" What will He come for, do you think ? "

"Why," I said, "to judge the quick and the dead, of
course." Seeing he was not satisfied, I added, " What else
would you have me say ? "

He replied quietly, " I thought you would say that ; but
there is not time to speak about it now. Good-bye ! good-
bye ! " And so saying, he stepped into the train, and was
soon out of sight. I was left behind, wondering what he
could mean.

One morning the postman brought me a packet of
tracts on the Second Coming; but somehow I did not
connect this with my friend's question. I merely thought
that they were some " Plymouth" effusions, and put them
aside. Then a stranger came to church, and, in conversa-
tion after the service, asked me if I would read a little
book, and give him my opinion of it. It was called "Jesus
Comes Quickly." But even this did not enlighten me.
I told him that I thought the writer considered the end of
the world very near, but that I did not care to dwell on


such gloomy subjects while we had the brightness of a
present Saviour before us. Thus I went on a little longer,
till one morning I awoke with a strong impression on my
mind that I ought to read those tracts which had been
sent me. I therefore rose earlier than usual, and taking up
the packet, went into the church to consider them. The
first one I read was on Prophecies concerning the Lord
Jesus, in which the writer modestly stated that it was rea-
sonable to suppose that those predictions which had not
yet been accompUshed would certainly be so ; and that, as
literally and distinctly as those which had been fulfilled.
If the prophecies concerning the Lord's humiliation were
fully accomplished — and they did literally pierce His hands
and feet, stood staring and looking at Him, parted His
garments among them, and cast lots for His vesture ; if He
actually had His death with the wicked and His grave with
the rich — (what impenetrable enigmas these must have
been in the old time ! The very angels desired to look
into these things, and could not see them) — if, then, these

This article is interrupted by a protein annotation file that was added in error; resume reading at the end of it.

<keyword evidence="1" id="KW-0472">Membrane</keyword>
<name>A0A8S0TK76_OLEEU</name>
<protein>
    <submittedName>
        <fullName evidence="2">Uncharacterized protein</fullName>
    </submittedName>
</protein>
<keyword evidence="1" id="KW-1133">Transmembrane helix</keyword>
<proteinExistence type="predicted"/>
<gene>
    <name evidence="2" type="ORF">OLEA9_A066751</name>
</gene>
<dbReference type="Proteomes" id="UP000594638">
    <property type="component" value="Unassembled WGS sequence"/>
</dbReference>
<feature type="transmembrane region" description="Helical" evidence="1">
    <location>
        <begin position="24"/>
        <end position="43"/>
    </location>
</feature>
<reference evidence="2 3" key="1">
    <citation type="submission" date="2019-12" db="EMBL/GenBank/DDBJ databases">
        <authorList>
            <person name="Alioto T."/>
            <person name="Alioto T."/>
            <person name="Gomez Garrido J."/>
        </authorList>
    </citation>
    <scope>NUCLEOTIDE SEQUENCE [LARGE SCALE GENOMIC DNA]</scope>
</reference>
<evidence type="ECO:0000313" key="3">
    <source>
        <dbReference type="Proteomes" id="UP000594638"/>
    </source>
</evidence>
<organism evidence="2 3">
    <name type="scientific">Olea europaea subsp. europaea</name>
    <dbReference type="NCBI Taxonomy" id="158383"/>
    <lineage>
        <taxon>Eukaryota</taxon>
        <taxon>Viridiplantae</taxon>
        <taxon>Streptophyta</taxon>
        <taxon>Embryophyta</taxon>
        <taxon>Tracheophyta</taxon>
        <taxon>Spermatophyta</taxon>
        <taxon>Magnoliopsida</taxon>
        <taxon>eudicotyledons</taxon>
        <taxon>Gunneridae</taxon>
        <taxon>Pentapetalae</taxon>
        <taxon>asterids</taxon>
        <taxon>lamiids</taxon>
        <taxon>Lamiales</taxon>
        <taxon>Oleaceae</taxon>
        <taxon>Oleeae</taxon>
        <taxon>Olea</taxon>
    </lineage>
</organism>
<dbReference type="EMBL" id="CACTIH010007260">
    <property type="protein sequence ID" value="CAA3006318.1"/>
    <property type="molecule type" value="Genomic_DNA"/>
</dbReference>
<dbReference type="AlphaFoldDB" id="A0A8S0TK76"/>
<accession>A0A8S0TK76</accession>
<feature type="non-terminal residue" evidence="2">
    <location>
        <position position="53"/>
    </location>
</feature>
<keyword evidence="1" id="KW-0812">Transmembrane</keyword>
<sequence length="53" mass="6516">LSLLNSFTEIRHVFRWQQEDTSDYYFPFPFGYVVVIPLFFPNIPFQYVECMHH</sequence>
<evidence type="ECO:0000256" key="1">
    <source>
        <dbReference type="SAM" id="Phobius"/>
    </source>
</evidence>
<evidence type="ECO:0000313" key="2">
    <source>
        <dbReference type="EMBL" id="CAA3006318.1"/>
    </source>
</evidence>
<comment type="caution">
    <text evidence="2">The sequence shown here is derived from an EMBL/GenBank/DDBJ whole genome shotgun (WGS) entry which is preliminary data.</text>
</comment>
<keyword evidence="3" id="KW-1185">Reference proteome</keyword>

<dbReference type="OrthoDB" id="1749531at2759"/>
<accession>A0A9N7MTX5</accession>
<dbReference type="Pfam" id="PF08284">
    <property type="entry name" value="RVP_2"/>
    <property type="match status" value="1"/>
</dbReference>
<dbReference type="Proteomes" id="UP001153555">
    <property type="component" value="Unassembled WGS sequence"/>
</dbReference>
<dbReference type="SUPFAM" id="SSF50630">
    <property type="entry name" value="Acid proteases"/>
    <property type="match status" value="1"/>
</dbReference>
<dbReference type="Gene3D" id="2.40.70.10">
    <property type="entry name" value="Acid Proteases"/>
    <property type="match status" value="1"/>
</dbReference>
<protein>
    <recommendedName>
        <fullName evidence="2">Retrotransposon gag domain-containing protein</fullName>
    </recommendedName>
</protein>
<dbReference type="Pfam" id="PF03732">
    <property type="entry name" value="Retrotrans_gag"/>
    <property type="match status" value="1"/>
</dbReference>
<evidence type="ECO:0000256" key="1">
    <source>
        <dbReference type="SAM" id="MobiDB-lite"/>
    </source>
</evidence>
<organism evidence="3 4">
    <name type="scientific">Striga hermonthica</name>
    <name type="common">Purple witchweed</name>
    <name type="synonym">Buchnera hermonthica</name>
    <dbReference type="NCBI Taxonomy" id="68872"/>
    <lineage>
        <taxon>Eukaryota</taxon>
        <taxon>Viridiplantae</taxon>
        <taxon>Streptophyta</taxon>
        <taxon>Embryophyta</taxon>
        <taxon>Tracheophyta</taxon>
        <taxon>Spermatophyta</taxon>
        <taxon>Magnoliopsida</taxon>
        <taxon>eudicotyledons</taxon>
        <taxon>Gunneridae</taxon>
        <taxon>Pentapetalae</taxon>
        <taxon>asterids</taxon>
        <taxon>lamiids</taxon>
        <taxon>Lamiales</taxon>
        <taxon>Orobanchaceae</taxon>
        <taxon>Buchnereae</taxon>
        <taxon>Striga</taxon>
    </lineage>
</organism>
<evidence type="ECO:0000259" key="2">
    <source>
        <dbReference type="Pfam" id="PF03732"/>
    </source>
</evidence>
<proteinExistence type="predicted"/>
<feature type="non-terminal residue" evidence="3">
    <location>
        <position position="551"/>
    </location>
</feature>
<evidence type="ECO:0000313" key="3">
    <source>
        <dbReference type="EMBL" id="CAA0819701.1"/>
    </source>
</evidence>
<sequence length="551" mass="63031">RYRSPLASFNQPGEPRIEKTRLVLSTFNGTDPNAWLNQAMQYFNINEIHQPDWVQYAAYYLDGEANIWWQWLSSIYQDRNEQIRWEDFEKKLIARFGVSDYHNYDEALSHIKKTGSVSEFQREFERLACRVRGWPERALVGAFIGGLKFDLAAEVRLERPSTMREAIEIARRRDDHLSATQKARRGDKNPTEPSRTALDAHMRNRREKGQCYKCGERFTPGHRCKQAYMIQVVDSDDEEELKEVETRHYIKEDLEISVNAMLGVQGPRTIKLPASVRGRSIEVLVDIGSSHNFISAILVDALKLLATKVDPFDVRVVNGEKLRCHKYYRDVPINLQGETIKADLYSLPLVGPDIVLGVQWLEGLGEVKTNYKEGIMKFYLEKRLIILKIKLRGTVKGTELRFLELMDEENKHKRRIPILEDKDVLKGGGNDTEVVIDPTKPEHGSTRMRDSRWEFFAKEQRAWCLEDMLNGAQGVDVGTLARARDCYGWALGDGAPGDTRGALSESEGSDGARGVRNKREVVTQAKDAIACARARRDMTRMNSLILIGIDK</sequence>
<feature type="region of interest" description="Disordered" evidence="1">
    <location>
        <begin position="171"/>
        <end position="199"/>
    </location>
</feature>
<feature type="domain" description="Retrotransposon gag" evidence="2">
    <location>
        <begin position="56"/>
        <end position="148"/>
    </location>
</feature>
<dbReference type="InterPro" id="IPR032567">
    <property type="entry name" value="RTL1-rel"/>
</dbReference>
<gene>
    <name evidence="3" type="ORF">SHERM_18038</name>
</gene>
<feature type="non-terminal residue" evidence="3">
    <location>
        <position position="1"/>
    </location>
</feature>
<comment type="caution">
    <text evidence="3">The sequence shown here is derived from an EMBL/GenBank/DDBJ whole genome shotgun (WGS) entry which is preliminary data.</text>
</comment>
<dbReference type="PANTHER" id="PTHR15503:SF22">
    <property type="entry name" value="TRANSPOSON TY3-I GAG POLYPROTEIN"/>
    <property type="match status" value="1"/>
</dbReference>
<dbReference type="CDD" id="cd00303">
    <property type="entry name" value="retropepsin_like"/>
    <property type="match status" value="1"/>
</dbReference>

were so absolutely fulfilled, we may expect other distinct
prophecies to be so, at least as fully and clearly. He who
came in "weakness" shall come in "power;" He who came
" lowly, and riding upon an ass," shall come " in the clouds
of heaven ; " and " His feet shall stand upon the Mount of
Olives." These are the words of Scripture.

The tracts spoke of the Lord's coming for His saints,
and then with them, to deliver His people the Jews, and
eventually to convert the Gentiles.

I. He said in John xiv., "I go to prepare a place for you,"
and " I will come again and receive you unto Myself" This
departure of the Lord referred, not to His death, but to His
ascension into heaven, where He is now engaged making
intercession, and whence He will come to change our vile
bodies, and take us to Himself, that we may be ever with


the Lord. I was as one awaking from a dream when my
eyes were open to see these things. I had had an idea that
the Jews were all done with, and that there was nothing
more to come but the last Judgment. But now I saw that
the Jews were to return to their own land ; that Jerusalem
was to be rebuilt, and even to be besieged by a great army !
(I had thought that this was all over long ago) ; that in the
midst of the terrible siege the Lord would come, and by His
appearing convert the people, a whole nation in a day, and
deliver them by the destruction of their enemies; that
there was to be a restitution of all things, and a Millennial
reign (Zech. xiv. ; Rev. xx.).

Altogether I had come into a new region of thought, and
wondered where I had been all my life, that I had never
seen these things. How could I have misunderstood or
overlooked such clear and plain Scripture words ? It was
surprising. I gave up all engagements that day, and
applied myself to investigating texts, and read over again
the tracts which had been sent me; they were well
selected, and referred all statements to the Bible itself for

Before I saw the Christian hope, I had, instead of it,